A John Glass Adventure,
Guest-Starring Mitchell Carmichael and Sharon Crowley
Something is amiss at Grady…
My phone rang. Jeeze, it’s 23:30! What the hell? Checking the CallerID, I saw a number downtown – the 404 area code is a dead giveaway. I picked it up to make the noise stop. “Hello?”
“Yeah, I’m looking for Mitch…” the voice began.
“Billy? BILLY MANSON? How the hell are you doing?” I asked. “Man, it’s been what, five years? I haven’t seen you since that last firefight south of Bagdad.”
“Damn, Mitch. You remember my voice from that? uh…Wow.”
“Dude, I never forget guys who have my back! What’re you doing this weekend? Let’s go grab a beer,” I offered. I hadn’t seen Billy in a seriously long time. It would be good to see someone else who made it through.
“Uh…actually, I’m calling you about work. You’re security now, right?” His voice was hesitant, uneasy. Something is up here I thought.
“Yeah. Contractor as well as freelance. You the client?” I grabbed a notepad and pen. I wasn’t so pressed in my schedule that I couldn’t help out a fellow brother-in-arms in need.
“Uh, not really. Look, there’s something going on. I don’t have a lot of time here, so let me explain. There’s this guy – John Glass. He was a Field Medic in the Sandbox, and I think he’s in trouble.”
I interrupted. I’m bad like that. “What kind of trouble? What’s up?”
Billy continued. I could hear the exasperation in his voice – he was serious about being on a timeline here. “Shut up and listen. He’s over at Grady now – you know where that is?” I rolled my eyes. Grady – infamous both for being the butt of every “bad hospital” joke in Atlanta, and for being the finest trauma center in the SouthEastern United States, due in no small part to its proximity to Atlanta’s infamous slums generated by the Federal Housing Projects of the 1920s – sits squarely downtown. There’s even a place in the Interstate as it snakes its way through town called “The Grady Curve” by locals as it winds around the general area of the hospital.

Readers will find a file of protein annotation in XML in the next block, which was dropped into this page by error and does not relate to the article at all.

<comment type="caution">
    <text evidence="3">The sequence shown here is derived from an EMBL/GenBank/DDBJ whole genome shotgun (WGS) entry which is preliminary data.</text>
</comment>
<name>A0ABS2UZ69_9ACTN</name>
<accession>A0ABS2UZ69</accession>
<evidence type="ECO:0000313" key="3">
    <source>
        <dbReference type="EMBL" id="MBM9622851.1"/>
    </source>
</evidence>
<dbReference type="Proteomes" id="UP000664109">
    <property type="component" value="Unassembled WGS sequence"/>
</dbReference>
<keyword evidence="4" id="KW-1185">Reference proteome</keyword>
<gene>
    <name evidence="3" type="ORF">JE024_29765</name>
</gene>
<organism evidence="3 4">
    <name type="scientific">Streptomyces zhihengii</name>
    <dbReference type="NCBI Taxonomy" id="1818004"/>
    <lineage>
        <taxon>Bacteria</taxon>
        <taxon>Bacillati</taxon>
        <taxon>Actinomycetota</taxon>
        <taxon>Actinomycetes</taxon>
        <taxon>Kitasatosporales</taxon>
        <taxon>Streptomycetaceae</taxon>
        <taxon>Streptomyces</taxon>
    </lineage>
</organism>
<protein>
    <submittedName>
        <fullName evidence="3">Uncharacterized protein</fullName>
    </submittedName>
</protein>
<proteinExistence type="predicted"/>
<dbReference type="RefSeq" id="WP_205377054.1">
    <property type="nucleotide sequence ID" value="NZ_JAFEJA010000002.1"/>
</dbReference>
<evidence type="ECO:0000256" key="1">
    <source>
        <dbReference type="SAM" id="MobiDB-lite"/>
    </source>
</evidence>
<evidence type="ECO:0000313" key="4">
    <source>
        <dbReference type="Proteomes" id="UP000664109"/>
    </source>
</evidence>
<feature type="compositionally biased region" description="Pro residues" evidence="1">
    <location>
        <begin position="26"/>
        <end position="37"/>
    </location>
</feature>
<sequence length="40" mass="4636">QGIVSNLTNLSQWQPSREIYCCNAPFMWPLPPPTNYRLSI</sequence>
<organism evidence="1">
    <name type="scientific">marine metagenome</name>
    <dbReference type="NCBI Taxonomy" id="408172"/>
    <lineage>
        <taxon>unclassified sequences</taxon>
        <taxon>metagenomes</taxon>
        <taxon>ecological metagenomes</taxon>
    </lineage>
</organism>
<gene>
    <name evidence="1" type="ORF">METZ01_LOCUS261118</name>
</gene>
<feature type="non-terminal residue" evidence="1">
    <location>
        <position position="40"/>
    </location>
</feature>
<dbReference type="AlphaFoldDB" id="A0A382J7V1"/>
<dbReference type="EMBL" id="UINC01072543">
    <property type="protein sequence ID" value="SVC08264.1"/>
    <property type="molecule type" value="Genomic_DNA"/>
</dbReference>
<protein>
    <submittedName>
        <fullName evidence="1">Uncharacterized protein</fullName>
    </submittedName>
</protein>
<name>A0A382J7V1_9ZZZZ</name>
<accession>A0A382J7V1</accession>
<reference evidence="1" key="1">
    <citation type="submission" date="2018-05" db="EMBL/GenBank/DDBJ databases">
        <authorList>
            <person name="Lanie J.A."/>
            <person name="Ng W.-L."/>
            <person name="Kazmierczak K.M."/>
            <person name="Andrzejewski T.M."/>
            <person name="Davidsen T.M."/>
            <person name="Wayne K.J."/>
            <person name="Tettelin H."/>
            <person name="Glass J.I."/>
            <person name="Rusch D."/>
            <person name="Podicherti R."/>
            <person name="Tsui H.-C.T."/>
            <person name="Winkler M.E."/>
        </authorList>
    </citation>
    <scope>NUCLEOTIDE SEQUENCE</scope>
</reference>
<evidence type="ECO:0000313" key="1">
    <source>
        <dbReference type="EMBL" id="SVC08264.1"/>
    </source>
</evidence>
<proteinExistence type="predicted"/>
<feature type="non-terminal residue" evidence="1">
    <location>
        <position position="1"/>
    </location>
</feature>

“Mitch?” he asked.
“You wanted me to listen. I’m listening, not answering stupid questions.”
“Jesus, aren’t you a whiny dick tonight. Shut up, man up, and engage!” Yeah, remind me of my drill instructor – that’s the way to get me to take a case. “Anyway, this guy has been asked by someone in the administration over at Grady to look into some problem they’re having with the ambulances. Something about a quarter-over-quarter increase in trauma mortality during ambulance rides of more than 28%.”
I whistled. In a facility as busy as Grady is with its gunshot and knife wounds, that is a serious number of people dropping… or laying on a stretcher, I thought – dead who didn’t used to be.
“I promise, you have my attention. So, what’s up with this,” I checked my notes. “John Glass guy?”
“Word on the street, from several normally-reliable sources, is he’s a dead man walking. Word is two guys from out-of-town have been hired to help him relocate to Oakland Park.” Oakland Park – a reasonably well-known cemetery – is somewhere in West Atlanta, I thought vaguely. At least I think it is.